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In response to JasonDaniels

No, deluded fools is a better descripotion

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In response to totaram

don’t you realize that the Kayaks are mainly made out of plastics derived from oil? as are the live preservers the activists are wearing? Their hypocrisy is astounding.

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In response to 12660870

If the very worst predictions about the Reef come to pass what will happen is that the reef will effectively migrate south where the seawater will be cooler in the hotter north there will be different species of coral that are better suited to the different to the warmer water.

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In response to Davidjwalsh

The thing that this article ignores is that even if they were to get everything that the Tourism operators are asking for it would simply make zero difference to the climate because this is claimed to be a global level issue not something that can be addressed by any national level government.

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In response to daveinbalmain

The essence of my comment was to point out that this current government have finally achieved an effective zero number of children in immigration detention. The fact of the matter is that no government enjoys detaining people, but the cohort in question are clearly playing the odds and they have been more than happy to use their children as bargaining chips in their quest for an immigration outcome. None the less we have gone from more than a thousand children in detention when Labor were in power to now when there are effectively none . Of course you don’t like this turn of events because it makes it a great deal harder for you to denounce the government for “imprisoning children”.

I am a realist and if a child commits a crime heinous enough then I have no trouble seeing them imprisoned, Likewise if someone is nominally a child (IE an adolescent) and they try to circumvent our immigration controls by claiming to be an asylum seeker then I have no trouble with treating them as an adult either.

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In response to daveinbalmain

David, as the article points out and as I noted in my last comment having just two juveniles in immigration detention is not actually any kind of big deal, especially when you realize that we will also have some “children” detained because they have been charged with criminal offenses, The child refereed to in the article is NOT described as an asylum seeker. As you must appreciate there are individuals who are detained by the immigration department because they have either committed a crime here or otherwise invalidated their visa, frankly its more likely that not that these two children HAVE committed a crime which is why they have been detained.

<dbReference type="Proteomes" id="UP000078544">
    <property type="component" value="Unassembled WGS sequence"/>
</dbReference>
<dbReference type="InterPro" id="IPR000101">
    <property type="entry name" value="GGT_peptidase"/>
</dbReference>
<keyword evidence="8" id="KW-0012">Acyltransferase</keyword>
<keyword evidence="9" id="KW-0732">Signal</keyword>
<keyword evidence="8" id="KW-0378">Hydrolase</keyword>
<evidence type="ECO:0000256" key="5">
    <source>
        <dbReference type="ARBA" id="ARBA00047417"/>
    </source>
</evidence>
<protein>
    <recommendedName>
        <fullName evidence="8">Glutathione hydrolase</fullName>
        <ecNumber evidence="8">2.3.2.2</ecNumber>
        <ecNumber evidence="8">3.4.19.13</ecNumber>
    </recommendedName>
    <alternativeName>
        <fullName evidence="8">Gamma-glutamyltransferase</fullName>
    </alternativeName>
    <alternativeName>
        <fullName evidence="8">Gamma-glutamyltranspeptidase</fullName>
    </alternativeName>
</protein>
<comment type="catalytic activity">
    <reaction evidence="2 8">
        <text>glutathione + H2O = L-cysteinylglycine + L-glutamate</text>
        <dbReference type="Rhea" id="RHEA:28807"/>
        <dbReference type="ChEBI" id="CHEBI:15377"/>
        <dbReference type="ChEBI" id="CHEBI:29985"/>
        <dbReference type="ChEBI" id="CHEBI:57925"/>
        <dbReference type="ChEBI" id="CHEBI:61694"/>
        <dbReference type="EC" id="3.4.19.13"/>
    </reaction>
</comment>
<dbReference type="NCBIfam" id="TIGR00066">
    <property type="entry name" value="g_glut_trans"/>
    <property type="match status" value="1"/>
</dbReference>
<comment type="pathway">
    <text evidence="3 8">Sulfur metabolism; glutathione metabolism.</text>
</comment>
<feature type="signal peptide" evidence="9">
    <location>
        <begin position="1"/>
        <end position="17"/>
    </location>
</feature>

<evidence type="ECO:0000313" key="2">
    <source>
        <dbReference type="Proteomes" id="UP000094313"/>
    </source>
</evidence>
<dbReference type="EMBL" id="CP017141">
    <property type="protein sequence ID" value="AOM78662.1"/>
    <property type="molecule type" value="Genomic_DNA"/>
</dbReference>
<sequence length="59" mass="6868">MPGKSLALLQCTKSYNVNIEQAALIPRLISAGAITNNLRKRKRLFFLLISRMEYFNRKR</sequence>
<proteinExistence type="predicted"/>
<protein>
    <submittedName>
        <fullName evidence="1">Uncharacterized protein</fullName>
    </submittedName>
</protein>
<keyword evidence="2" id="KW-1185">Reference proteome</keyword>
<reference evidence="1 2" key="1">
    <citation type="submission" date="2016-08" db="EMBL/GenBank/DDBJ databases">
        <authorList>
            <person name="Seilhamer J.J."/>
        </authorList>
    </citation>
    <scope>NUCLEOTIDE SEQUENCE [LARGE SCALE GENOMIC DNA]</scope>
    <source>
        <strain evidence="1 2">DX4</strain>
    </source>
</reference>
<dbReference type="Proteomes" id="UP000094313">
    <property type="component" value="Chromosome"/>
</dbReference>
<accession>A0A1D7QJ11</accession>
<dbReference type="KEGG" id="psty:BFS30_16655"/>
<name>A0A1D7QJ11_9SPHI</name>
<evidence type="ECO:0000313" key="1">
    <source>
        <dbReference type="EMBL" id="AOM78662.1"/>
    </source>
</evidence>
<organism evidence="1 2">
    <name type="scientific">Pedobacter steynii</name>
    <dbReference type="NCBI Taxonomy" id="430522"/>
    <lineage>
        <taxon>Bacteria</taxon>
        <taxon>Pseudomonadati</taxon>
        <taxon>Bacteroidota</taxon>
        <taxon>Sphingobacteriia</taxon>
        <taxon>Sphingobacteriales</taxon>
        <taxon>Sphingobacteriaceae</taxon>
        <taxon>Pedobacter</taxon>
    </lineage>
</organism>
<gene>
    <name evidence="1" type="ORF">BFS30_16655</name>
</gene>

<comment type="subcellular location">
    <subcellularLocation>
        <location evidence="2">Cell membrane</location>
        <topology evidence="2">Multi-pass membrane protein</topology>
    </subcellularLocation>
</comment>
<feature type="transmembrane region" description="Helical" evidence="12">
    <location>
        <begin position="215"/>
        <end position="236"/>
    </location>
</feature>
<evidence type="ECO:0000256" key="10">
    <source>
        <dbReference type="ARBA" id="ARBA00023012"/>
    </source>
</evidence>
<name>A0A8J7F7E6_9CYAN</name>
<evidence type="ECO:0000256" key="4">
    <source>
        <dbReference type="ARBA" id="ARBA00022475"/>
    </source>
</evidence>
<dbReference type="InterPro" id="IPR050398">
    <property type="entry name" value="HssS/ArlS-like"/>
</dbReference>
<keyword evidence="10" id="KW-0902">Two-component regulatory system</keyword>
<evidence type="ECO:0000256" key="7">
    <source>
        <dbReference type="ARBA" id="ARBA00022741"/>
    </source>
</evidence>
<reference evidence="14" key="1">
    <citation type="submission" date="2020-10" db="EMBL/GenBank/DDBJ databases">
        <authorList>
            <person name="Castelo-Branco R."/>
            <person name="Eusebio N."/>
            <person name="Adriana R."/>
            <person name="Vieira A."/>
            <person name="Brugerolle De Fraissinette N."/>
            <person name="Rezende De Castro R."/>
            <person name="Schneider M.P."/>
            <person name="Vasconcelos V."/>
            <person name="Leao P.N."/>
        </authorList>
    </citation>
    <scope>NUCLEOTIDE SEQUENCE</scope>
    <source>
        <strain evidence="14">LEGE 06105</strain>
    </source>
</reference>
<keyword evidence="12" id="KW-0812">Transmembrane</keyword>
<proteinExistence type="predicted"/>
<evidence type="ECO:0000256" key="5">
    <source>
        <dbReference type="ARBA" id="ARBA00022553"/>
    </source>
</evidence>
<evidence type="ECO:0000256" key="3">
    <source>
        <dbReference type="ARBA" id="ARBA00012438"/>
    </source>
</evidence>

You say with great certainty We shouldn’t gaol children. End of however your sanctimonious statement ignores the fact that children do sometimes commit some rather horrible crimes do you expect that such children should just be sent to the naughty corner?

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In response to daveinbalmain


Oh dear. If you’re just going to do the lying thing it’s a bit pointless, isn’t it? There are children in detention, as you know perfectly well. It speaks volumes about the merits of your argument that you show no hesitation in stooping to this. Truly pathetic.
I stand corrected its seems that according to this article on April 6 that there were just two and it would seem that neither are “asylum seekers”
Frankly that is such a tiny number that my error is insignificant because my substantive point remains that you can’t claim some sort of moral high ground because the thanks to the LNP government we no longer have thousands of children in detention as we did under the ALP

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In response to daveinbalmain

There are no children in detention

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In response to Paddy_Irish_Grl


So I should go back where I came from then?

What about my kids? They’re dual citizens but they’re white so so presume you’ll allow them to stay?

I presume that you came here legally so your hyperbole is a silly thing indeed

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In response to daveinbalmain


Except of course well north of 90% ARE found to be refugees. But hey, let’s not let the facts get in the way! Mate you’re entitled to hold whatever warped view you like, but it has to be based on something OBJECTIVE, not simply what you reckon – contrary to all the evidence.

Of the latest cohort on Manus less than half have been found to be “refugees” David so you are wrong and the high numbers in the past was an artifact of a far from rigorous process that gave then too much of the benefit of the doubt.

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In response to Alkay1

You forget that the more people try to do as you have the more demand there will be for lithium and that will mean an inevitable price rise in the cost of batteries…

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Getting overly excited about things that probably won’t happen


Proposed the idea of collecting HECS debts from the dead as a way to boost the budget bottom line: Education Minister Christopher Pyne. Photo: Andrew Meares Read more: http://www.smh.com.au/federal-politics/political-news/christopher-pyne-suggests-collecting-hecs-debts-from-dead-students-as-way-to-help-budget-20140528-394rx.html#ixzz3337GAkED

Proposed the idea of collecting HECS debts from the dead as a way to boost the budget bottom line: Education Minister Christopher Pyne. Photo: Andrew Meares